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BBC’s digital savvy turns heads in U.S.

Aug 13, 2001  •  Post A Comment

The latest wave of the British invasion is sweeping the United States.
BBC Technology has signed digital media consulting pacts with two major American broadcasters-Fox and DirecTV.
Earlier this year, the BBC’s internal technology development team assumed an identity of its own, becoming a wholly owned subsidiary of the broadcasting network looking to capitalize on its expertise in media asset management tools by wooing other media companies as consulting clients.
As the budding consultancy opened its first U.S. offices in the San Francisco Bay area, Los Angeles, Atlanta and New York, BBC Technology officially announced its American debut at the National Association of Broadcasters’ April convention in Las Vegas.
BBC Technology was hired by Fox to help Fox Sports and Fox Sports Net to adapt a portion of their existing archives of taped video programming into digital form. BBC’s digital storage blueprint would create a searchable electronic library of Fox Sports’ content that could be edited and enhanced by post-production professionals from an intranet control facility. Recently taped video would be cached onto servers, while footage more than several days old would remain in tape format.
“As we cast about for a project team to work with us to investigate what is available to solve this challenge, we found BBC Technology was uniquely suited because of their experiences and insights in this area,” said Andrew Setos, executive vice president of the News Technology Group.
BBC Technology recommended the video storage mechanism to Fox Sports as a tool that would improve the quality and efficiency of Fox Sports’ post-production pro-cess by giving the network’s behind-the-scenes staff easier access to a wide array of video content for highlights and replays.
“Rather than working in discrete silos, they [Fox Sports] now become a production community,” said Mitchell Linden, head of BBC Technologies’ digital media solutions group. “What that means is improved programming.”
For example, if a player were injured during a sporting event, the system would help a network retrieve video clips showing the player in action to fill time while the injured player is carried away.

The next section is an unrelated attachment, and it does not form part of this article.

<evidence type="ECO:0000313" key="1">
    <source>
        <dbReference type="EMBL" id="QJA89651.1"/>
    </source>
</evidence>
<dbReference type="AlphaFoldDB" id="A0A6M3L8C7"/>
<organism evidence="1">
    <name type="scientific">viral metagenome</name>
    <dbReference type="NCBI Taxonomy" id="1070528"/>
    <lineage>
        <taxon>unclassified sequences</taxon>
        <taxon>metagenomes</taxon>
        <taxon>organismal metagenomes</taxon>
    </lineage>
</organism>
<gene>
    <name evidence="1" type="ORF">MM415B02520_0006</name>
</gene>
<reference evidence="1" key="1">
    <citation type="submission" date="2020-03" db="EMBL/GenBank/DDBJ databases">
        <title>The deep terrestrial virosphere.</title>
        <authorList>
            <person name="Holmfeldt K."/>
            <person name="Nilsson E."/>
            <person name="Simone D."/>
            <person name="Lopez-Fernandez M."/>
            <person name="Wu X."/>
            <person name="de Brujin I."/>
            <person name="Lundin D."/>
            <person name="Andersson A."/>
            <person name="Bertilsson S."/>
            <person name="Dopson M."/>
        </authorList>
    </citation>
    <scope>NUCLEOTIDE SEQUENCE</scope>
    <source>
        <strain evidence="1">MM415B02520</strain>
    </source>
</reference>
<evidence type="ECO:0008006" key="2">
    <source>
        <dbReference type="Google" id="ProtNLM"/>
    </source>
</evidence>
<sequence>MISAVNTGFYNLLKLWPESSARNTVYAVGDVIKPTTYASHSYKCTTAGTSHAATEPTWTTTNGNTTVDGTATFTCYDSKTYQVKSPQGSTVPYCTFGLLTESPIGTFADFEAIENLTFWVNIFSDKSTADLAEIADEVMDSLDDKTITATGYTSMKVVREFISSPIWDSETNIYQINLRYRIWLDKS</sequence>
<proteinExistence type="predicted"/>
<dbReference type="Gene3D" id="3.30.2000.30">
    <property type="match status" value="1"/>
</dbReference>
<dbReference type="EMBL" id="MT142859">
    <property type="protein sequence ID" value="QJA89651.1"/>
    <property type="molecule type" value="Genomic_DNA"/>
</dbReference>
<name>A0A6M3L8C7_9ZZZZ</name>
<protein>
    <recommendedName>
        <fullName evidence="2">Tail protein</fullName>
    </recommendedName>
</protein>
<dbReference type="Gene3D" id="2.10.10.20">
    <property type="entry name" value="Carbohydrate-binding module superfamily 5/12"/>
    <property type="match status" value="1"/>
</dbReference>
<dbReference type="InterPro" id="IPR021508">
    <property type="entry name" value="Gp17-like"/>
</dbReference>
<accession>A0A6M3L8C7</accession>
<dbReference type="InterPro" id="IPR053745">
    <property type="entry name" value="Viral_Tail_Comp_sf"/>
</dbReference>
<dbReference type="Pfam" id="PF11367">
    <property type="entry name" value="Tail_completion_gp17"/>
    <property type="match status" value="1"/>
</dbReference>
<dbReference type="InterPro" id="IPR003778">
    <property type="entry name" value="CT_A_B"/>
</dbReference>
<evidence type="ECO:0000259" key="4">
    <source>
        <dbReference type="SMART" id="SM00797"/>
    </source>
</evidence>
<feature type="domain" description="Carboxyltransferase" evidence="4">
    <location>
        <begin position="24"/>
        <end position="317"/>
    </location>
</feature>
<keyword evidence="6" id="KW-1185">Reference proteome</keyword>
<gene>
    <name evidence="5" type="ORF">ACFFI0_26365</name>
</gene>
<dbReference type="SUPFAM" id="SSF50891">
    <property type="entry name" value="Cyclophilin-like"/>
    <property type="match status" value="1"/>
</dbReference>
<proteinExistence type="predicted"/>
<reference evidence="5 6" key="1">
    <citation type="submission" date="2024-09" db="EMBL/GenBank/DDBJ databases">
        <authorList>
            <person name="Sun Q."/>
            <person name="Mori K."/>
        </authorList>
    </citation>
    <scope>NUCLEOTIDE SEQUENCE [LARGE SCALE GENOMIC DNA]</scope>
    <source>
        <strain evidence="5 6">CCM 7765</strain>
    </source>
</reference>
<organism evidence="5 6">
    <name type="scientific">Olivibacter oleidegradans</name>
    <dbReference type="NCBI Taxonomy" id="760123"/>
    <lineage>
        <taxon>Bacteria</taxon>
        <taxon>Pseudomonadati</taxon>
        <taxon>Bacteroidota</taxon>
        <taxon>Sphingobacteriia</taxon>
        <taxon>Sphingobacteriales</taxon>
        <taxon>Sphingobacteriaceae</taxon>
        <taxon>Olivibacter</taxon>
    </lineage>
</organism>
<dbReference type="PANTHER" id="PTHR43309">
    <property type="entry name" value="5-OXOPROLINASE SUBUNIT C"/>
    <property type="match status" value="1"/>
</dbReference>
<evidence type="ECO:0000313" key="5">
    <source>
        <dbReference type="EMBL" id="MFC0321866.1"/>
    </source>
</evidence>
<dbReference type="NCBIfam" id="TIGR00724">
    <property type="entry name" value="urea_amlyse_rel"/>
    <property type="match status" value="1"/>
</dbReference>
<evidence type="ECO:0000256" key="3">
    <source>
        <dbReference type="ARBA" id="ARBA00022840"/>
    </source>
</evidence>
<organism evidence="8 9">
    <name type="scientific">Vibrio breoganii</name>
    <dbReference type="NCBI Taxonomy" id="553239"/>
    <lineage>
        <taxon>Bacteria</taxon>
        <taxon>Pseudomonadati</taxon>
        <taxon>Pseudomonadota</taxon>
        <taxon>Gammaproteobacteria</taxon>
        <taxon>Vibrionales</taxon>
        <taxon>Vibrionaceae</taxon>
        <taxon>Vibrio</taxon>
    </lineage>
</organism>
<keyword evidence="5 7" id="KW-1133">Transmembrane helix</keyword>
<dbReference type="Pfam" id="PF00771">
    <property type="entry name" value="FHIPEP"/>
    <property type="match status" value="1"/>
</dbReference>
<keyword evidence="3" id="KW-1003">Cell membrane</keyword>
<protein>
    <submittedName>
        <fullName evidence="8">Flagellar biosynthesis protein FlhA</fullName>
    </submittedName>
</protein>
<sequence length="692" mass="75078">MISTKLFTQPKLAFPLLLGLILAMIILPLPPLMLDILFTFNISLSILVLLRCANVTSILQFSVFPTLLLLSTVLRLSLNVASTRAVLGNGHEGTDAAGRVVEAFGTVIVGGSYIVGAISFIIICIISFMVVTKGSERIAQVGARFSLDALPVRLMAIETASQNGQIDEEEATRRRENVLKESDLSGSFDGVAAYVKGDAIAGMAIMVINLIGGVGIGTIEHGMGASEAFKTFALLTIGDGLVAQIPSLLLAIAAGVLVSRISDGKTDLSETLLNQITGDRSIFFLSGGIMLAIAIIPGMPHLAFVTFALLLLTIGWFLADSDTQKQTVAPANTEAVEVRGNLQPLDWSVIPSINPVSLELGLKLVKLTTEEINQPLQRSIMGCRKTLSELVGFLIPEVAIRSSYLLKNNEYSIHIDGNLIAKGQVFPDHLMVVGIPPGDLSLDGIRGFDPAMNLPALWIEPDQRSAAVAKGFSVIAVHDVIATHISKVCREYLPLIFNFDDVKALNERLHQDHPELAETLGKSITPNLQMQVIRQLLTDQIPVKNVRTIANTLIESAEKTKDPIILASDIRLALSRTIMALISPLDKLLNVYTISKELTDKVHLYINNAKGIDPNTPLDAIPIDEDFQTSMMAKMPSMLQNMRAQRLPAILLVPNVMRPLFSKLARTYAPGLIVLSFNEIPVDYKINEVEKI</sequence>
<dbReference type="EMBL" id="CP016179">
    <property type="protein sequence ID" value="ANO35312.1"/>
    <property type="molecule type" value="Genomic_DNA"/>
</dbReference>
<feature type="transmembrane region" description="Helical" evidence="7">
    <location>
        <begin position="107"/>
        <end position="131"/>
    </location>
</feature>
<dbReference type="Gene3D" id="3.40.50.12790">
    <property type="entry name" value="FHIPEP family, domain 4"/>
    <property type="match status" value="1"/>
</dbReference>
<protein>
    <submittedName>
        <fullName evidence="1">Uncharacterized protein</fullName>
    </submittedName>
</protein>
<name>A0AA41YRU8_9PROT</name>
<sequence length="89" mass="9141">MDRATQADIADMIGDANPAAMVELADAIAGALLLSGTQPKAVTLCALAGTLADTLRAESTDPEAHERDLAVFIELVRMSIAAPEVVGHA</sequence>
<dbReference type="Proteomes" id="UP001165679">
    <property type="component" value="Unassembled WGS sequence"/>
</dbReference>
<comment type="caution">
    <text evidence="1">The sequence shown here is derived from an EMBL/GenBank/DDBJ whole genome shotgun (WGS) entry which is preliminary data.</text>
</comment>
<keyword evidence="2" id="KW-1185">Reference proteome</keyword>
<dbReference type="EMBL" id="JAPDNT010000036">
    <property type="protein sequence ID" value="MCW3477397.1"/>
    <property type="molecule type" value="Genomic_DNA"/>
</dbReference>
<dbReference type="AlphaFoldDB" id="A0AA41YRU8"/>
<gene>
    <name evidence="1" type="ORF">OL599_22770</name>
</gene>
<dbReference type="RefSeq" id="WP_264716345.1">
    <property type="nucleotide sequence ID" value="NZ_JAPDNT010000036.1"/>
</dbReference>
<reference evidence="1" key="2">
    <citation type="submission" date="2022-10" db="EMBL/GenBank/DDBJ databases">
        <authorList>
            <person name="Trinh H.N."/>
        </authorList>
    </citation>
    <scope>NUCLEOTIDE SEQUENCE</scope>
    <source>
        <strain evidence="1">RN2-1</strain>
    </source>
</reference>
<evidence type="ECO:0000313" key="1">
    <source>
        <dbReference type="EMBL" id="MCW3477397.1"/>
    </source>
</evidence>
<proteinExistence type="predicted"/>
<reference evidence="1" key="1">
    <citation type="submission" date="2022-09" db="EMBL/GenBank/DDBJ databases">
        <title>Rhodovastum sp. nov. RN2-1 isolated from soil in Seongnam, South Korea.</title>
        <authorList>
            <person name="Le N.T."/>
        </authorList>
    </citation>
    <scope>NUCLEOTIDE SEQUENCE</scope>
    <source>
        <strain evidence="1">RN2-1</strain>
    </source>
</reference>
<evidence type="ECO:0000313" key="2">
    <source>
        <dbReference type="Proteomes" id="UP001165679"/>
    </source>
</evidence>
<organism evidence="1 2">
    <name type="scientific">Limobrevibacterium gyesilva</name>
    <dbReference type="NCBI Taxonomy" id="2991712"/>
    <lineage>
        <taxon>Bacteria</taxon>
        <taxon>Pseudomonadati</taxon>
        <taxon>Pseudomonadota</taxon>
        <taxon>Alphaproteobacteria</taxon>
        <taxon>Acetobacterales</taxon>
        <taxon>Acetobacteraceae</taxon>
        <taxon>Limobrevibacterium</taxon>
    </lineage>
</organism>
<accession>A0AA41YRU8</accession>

BBC Technology is hoping it can build on the momentum of the Fox Sports project by attracting additional clients in the American broadcast industry.
“We have been contacted by every major news organization in the U.S.,” Mr. Linden said. “They are all moving to this model.”
The consultancy is developing a similar solution for one of its parent’s media properties, BBC News, in Great Britain.
In the United States, CNN is assembling a complete digital video collection with the assistance of technology partners IBM and Sony Electronics. Mr. Linden said IBM and Virage are two of BBC Technology’s major competitors in the digital-asset-management arena.
“IBM is both a competitor and a partner [of ours],” Mr. Linden said. But Mr. Linden declined to specify whether IBM is providing video servers to BBC Technology, citing a nondisclosure agreement with BBC’s server vendor.
Aside from the Fox relationship, satellite television broadcaster DirecTV has also commissioned BBC Technology to build a system capable of controlling the satellite transmissions of television broadcasts to 41 locales from DirecTV’s central broadcasting facilities in Los Angeles and Castle Rock, Colo. Development of the tool, which is called Broadcast Network Control System, is expected to be completed this fall, according to DirecTV.
DirecTV’s launch of the BCNS technology will mark the system’s American debut. Prior to the DirecTV initiative, the system had been deployed by satellite broadcasters BSkyB and the BBC in Britain, RUV in Iceland and UPC in the Netherlands.
BBC Technology is supplementing its broadcast television consulting business with work in the nascent digital cinema industry. The company is advising film industry participants about practical methods for transporting digitally encoded films over broadband pipes into theaters.